The hydrodynamic properties of the carapace of the swimming crab, (Callinectes sapidus, Portunidae) and two dissimilar benthic species, Cancer productus and Lopholithodes mandtii, are investigated employing flow visualization and low-speed wind tunnel techniques. Drag and lift forces for different orientations are determined for angles of attack ranging from 0–20. For Callinectes and Cancer productus drag is least at all angles of attack for sideways placement of the carapace, which corresponds to the position during locomotion in both species. Values of the drag Coefficient (based on plan form area) for Reynolds numbers greater than 104 for C. sapidus and C. productus are of the order of 0.2 0.35. Maximum values of the lift coefficient are of the order of 1.2 and 0.6 -0.7 for C. supidus and C.productus, respectively, giving maximum lift to drag ratios of about 4.0 for C. sapidus and 2.0 for C. productus. In contrast, L. mandtii is characterized by relatively high drag coefficients, low lift coefficients (about 1.0 and 0.2, respectively) and a lift to drag ratio that is an order of magnitude less than that of C. productus.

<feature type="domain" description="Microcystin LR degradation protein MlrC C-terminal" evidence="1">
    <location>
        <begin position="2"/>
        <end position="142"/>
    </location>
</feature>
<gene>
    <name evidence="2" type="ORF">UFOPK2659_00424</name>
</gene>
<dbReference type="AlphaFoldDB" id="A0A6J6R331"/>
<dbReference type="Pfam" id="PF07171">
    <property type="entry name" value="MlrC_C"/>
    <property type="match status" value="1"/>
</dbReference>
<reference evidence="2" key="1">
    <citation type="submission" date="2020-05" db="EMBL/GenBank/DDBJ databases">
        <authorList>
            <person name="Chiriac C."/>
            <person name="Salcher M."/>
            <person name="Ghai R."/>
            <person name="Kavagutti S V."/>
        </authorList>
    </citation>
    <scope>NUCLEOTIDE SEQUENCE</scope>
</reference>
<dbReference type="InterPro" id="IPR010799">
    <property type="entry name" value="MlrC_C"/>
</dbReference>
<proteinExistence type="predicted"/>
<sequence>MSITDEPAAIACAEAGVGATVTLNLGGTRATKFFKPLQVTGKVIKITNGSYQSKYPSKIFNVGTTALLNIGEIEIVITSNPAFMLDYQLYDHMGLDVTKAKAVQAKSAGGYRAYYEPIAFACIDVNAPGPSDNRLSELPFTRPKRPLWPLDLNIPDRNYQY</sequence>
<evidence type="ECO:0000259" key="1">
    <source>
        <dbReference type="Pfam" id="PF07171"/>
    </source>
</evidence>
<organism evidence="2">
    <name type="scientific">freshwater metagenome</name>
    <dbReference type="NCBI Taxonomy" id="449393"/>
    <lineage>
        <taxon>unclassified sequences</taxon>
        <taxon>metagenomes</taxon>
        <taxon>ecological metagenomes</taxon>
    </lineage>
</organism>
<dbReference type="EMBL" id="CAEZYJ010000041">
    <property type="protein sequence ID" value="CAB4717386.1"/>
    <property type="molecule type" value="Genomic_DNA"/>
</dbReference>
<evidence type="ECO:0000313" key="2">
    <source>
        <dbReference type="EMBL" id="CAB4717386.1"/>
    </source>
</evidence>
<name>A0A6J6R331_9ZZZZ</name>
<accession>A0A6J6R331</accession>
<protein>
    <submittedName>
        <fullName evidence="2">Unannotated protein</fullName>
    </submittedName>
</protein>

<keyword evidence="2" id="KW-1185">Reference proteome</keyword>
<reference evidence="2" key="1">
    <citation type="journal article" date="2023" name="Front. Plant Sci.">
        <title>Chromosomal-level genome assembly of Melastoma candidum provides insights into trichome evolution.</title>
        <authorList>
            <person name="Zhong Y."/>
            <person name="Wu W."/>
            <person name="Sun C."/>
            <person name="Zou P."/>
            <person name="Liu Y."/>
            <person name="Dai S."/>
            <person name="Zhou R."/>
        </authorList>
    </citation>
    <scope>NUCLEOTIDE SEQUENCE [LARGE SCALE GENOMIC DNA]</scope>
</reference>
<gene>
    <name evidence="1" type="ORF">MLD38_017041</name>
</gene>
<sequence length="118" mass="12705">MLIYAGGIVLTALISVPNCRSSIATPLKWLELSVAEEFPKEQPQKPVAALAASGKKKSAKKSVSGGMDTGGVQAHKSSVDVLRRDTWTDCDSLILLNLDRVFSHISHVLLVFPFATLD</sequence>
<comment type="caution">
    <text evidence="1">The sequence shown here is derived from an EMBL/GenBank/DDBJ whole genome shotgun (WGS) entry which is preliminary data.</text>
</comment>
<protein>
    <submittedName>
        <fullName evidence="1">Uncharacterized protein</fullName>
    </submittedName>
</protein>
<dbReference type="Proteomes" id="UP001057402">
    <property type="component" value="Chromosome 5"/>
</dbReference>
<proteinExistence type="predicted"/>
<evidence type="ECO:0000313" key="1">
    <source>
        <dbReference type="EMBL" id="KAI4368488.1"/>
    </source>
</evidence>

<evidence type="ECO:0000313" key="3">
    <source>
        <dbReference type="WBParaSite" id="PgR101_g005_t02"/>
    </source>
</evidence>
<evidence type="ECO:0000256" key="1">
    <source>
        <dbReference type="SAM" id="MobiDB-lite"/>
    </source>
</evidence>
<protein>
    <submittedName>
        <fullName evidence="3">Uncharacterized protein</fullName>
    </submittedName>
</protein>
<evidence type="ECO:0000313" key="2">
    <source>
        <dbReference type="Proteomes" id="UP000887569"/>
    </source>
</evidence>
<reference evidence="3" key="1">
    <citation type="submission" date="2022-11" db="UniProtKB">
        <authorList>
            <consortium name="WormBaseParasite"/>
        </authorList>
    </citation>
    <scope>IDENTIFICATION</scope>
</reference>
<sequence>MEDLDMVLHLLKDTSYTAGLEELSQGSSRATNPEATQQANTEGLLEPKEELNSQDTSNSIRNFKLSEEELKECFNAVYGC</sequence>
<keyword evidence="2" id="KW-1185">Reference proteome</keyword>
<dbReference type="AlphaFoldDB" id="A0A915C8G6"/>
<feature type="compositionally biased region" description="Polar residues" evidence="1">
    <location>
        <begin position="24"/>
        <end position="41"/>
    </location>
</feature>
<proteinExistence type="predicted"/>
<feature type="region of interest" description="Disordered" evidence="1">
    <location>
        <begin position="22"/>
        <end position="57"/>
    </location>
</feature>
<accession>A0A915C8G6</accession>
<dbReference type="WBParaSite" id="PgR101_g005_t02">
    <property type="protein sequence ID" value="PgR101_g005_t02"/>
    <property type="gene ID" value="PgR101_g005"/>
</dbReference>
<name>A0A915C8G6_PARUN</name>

The adaptive significance of the different lift to drag ratios of the animals is discussed in the context of simple hydromechanical models of carapace design in relation to flow velocity. It is argued that the carapace of Callinectes is adapted for minimum resistance and to generate sufficient lift to counter excess weight over buoyancy (specific gravity, S.G. = 1.14) at low forward speeds. Assuming that all of the lift required is produced passively by the carapace, minimum swimming speeds of the order of 0.15 ms-1 are calculated.

The model applied to the benthic species focuses on two critical velocities, the slipping speed (speed at which lateral displacement first occurs) and the lift-off speed (speed at which the animal is lifted off the bottom). The ratio of lift-off speed to slipping speed for C. productus is approximately 1.9 and similar to that for plaice. Values for L. mandtii are about 3.3. It is suggested that the carapace of C. productus is adapted to maximize slipping speed and that displacement in L. mandtii is resisted actively by holding on to the substratum. The influence of flow on crabs in general is briefly discussed in relation to morphological design and habitat.